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Treat Smokers with Compassion – Why Quit Smoking is so tough

Treat Smokers with Compassion – Why Quit Smoking is so tough

Written by: Andrew da Roza, Addictions Therapist

To non-smokers and those who have an occasional cigarette at a party or outside a bar, it is baffling why smokers just can’t simply quit. What’s the big deal?

If you think this, then the conclusion may be: “well they just don’t want to quit”; or “they are uneducated, and don’t know how much damage they’re doing to themselves and those around them”; “they have no conscience” or “they have no self-control”. 

The problem with these conclusions is that the scientific evidence doesn’t support them. 

70% to 80% of smokers want to quit – and many of them desperately want to quit – and most smokers fail.  

A majority have tried to quit multiple times – and about 40% are still drawn to smoking -even after losing fingers and toes to gangrene, or lungs to cancer and COPD, as a result of smoking. Many suffer heart attacks, mouth, throat and colon cancer, or labour under serious diabetes problems; some even lose their close relationships with their families. 

They wish that if only they could quit, their lives would be so much better – yet they continue to smoke. 

So, there is more to the compulsion to smoking than meets the eye. 

Perhaps kindness and compassion for smokers may be a more rational reaction – than dismissal, frustration, irritation, anger or contempt?    

There are very good reasons why the chemicals in cigarette smoke are so compelling – and it’s to do with our brains and our bodies. It’s not a mystery.  

Although nicotine in the smoke is a comparatively benign substance, and it doesn’t cause the damaging effects of the other harmful substances in the smoke – it is highly addictive. It is the nicotine that causes the addiction – but it is the tar and other substances that cause the damage.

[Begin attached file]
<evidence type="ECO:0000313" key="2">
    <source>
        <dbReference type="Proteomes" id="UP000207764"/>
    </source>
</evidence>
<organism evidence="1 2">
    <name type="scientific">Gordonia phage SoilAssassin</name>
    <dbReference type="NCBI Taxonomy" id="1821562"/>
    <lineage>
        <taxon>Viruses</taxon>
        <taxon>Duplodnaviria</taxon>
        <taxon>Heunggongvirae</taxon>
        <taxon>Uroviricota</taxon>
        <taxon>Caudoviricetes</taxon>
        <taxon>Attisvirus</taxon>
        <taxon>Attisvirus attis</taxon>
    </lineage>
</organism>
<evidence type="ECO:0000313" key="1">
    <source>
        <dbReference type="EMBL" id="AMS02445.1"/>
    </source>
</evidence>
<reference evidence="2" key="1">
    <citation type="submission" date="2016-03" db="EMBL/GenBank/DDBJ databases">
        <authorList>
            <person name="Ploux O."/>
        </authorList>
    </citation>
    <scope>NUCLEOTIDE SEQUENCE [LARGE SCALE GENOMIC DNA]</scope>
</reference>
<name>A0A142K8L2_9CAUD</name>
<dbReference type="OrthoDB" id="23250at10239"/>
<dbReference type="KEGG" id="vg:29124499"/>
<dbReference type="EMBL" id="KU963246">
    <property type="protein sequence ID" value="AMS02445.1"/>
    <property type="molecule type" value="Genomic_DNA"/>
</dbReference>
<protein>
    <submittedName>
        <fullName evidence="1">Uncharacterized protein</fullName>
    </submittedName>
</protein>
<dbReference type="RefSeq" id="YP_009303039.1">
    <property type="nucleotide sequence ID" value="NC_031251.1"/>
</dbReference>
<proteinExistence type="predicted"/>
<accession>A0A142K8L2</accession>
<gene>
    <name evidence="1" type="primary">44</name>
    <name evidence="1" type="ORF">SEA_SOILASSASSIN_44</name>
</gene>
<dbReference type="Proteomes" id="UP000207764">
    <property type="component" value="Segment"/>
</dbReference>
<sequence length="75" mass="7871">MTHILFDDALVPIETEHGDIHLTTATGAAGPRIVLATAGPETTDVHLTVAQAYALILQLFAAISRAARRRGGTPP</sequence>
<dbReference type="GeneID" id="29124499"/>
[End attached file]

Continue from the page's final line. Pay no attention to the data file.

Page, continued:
In addition to nicotine, there is another substance, in smoke, that creates a potentially “pleasant” psychoactive effect.  It is a monoamine oxidase inhibitor – which results in chemicals in the brain staying longer in the space between neurons and firing those neurons.

And the effect the smoker feels? Well, there can be numerous combinations of “positive” effects. 

Those smokers who feel down, moody and unmotivated, may feel a pleasant “lift” or “boost”. Anxious, fearful and nervous smokers, may feel calmer, and more able to think straight. Smokers who are tired, sleepy or lethargic, may be able to focus, concentrate and pull themselves out of their procrastination.  

Smoking helps some people become more energetic, have better reactions times and become more effective or efficient. Smoking enables people who are mentally tired with work or constant rumination, to feel like they are taking a break and “relaxing” from their thoughts. They can just let their minds gently wonder. They may even feel that after their “reverie” with a cigarette, they have managed to solve a problem that they have been grappling with.

Some people use smoking as a bonding experience. Ironically, all the community stigma that surrounds smokers makes some feel like a “band of brothers and sisters”, as they stand outside in smoking areas or in smoking rooms. It enables instant connection and the sense of “belonging”.

In short, the effects of smoking depend on how you are feeling in the moment. 

Insidiously, mental illness and other addictions result in many becoming vulnerable to smoking – either to cope with: their illness; the difficult side effects of their medication; and the social stigma against mental illness addiction that so oppresses and shames them. 

By way of examples, ADHD, schizophrenia, bipolar disorder, anxiety and major depressive disorders, and personality disorders, can all result in life-long suffering – that smoking may appear to “take the edge off”.  

There is now persuasive research that some people are more genetically susceptible to being addicted to cigarette smoke. They may get more of a “buzz” from it, they may be more tolerant to its side effects, the effects may wear off faster, and they may feel the withdrawal effects (when not smoking) more keenly. They may have more trouble starting to quit – and staying quit. 

There are many other vulnerability factors as well: adverse childhood events (which afflicts 2 out of every 3 Singaporeans); traumas; family and peer modelling; rebelliousness, isolation and loneliness, financial distress, problems in relationships and at work; and many more factors, may all conspire to lead smokers to smoke daily. 

Once they smoke enough cigarettes for long enough – the brain changes, it becomes “hijacked” by the smoke.